Empagliflozin and progression of kidney disease in type 2 diabetes

Wanner, C. et al. (2016) Empagliflozin and progression of kidney disease in type 2 diabetes. New England Journal of Medicine, 375(4), pp. 323-334. (doi:10.1056/NEJMoa1515920) (PMID:27299675)

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Abstract

Background: Diabetes confers an increased risk of adverse cardiovascular and renal events. In the EMPA-REG OUTCOME trial, empagliflozin, a sodium–glucose cotransporter 2 inhibitor, reduced the risk of major adverse cardiovascular events in patients with type 2 diabetes at high risk for cardiovascular events. We wanted to determine the long-term renal effects of empagliflozin, an analysis that was a prespecified component of the secondary microvascular outcome of that trial. Methods: We randomly assigned patients with type 2 diabetes and an estimated glomerular filtration rate of at least 30 ml per minute per 1.73 m2 of body-surface area to receive either empagliflozin (at a dose of 10 mg or 25 mg) or placebo once daily. Prespecified renal outcomes included incident or worsening nephropathy (progression to macroalbuminuria, doubling of the serum creatinine level, initiation of renal-replacement therapy, or death from renal disease) and incident albuminuria. Results: Incident or worsening nephropathy occurred in 525 of 4124 patients (12.7%) in the empagliflozin group and in 388 of 2061 (18.8%) in the placebo group (hazard ratio in the empagliflozin group, 0.61; 95% confidence interval, 0.53 to 0.70; P<0.001). Doubling of the serum creatinine level occurred in 70 of 4645 patients (1.5%) in the empagliflozin group and in 60 of 2323 (2.6%) in the placebo group, a significant relative risk reduction of 44%. Renal-replacement therapy was initiated in 13 of 4687 patients (0.3%) in the empagliflozin group and in 14 of 2333 patients (0.6%) in the placebo group, representing a 55% lower relative risk in the empagliflozin group. There was no significant between-group difference in the rate of incident albuminuria. The adverse-event profile of empagliflozin in patients with impaired kidney function at baseline was similar to that reported in the overall trial population. Conclusions: In patients with type 2 diabetes at high cardiovascular risk, empagliflozin was associated with slower progression of kidney disease and lower rates of clinically relevant renal events than was placebo when added to standard care.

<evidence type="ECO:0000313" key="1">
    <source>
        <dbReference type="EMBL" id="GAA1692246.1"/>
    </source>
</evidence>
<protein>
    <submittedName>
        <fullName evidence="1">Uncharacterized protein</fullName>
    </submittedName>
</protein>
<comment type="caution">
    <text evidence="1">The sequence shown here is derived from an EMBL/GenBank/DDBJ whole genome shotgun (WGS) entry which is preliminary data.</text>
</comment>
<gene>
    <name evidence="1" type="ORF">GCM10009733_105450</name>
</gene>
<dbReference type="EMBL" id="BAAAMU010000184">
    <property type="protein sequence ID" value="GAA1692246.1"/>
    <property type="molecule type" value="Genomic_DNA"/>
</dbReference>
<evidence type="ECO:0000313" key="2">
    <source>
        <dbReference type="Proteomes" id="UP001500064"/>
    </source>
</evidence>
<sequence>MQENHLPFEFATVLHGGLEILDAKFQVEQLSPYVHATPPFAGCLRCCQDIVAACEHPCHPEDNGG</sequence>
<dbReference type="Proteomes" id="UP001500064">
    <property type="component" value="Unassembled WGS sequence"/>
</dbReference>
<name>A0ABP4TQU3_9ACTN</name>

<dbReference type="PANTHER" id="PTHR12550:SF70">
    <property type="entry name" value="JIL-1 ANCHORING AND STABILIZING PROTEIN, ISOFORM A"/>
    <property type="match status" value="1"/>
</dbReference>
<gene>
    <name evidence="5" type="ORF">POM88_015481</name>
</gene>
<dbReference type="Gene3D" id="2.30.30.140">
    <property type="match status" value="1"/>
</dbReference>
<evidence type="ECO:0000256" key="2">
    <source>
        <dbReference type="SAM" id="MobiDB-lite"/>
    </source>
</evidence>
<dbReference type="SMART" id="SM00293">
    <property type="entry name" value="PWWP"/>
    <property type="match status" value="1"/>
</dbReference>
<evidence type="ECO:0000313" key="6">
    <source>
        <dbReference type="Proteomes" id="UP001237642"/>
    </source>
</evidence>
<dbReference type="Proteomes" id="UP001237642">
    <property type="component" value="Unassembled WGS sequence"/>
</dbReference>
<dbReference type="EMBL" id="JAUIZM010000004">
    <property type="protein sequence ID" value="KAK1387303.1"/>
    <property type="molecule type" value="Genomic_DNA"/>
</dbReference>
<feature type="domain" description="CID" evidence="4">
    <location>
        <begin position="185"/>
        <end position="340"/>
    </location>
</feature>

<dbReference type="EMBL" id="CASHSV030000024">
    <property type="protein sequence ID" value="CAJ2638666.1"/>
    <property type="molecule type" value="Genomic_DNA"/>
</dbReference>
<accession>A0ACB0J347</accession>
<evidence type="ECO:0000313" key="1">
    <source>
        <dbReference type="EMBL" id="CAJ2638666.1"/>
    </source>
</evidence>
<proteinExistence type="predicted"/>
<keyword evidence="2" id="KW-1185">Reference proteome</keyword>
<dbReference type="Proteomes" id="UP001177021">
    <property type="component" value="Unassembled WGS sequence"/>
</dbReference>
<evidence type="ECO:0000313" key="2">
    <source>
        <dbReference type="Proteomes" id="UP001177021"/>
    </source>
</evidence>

Item Type:Articles
Status:Published
Refereed:Yes
Glasgow Author(s) Enlighten ID:Petrie, Professor Mark
Authors: Wanner, C., Inzucchi, S. E., Lachin, J. M., Fitchett, D., von Eynatten, M., Mattheus, M., Johansen, O. E., Woerle, H. J., Broedl, U. C., Zinman, B., and EMPA-REG OUTCOME Investigators,
College/School:College of Medical Veterinary and Life Sciences > Institute of Cardiovascular and Medical Sciences
Journal Name:New England Journal of Medicine
Publisher:Massachusetts Medical Society
ISSN:0028-4793
ISSN (Online):1533-4406
Published Online:14 June 2016
Copyright Holders:Copyright © 2016 Massachusetts Medical Society
First Published:First published in New England Journal of Medicine 375(4):323-334
Publisher Policy:Reproduced in accordance with the publisher copyright policy

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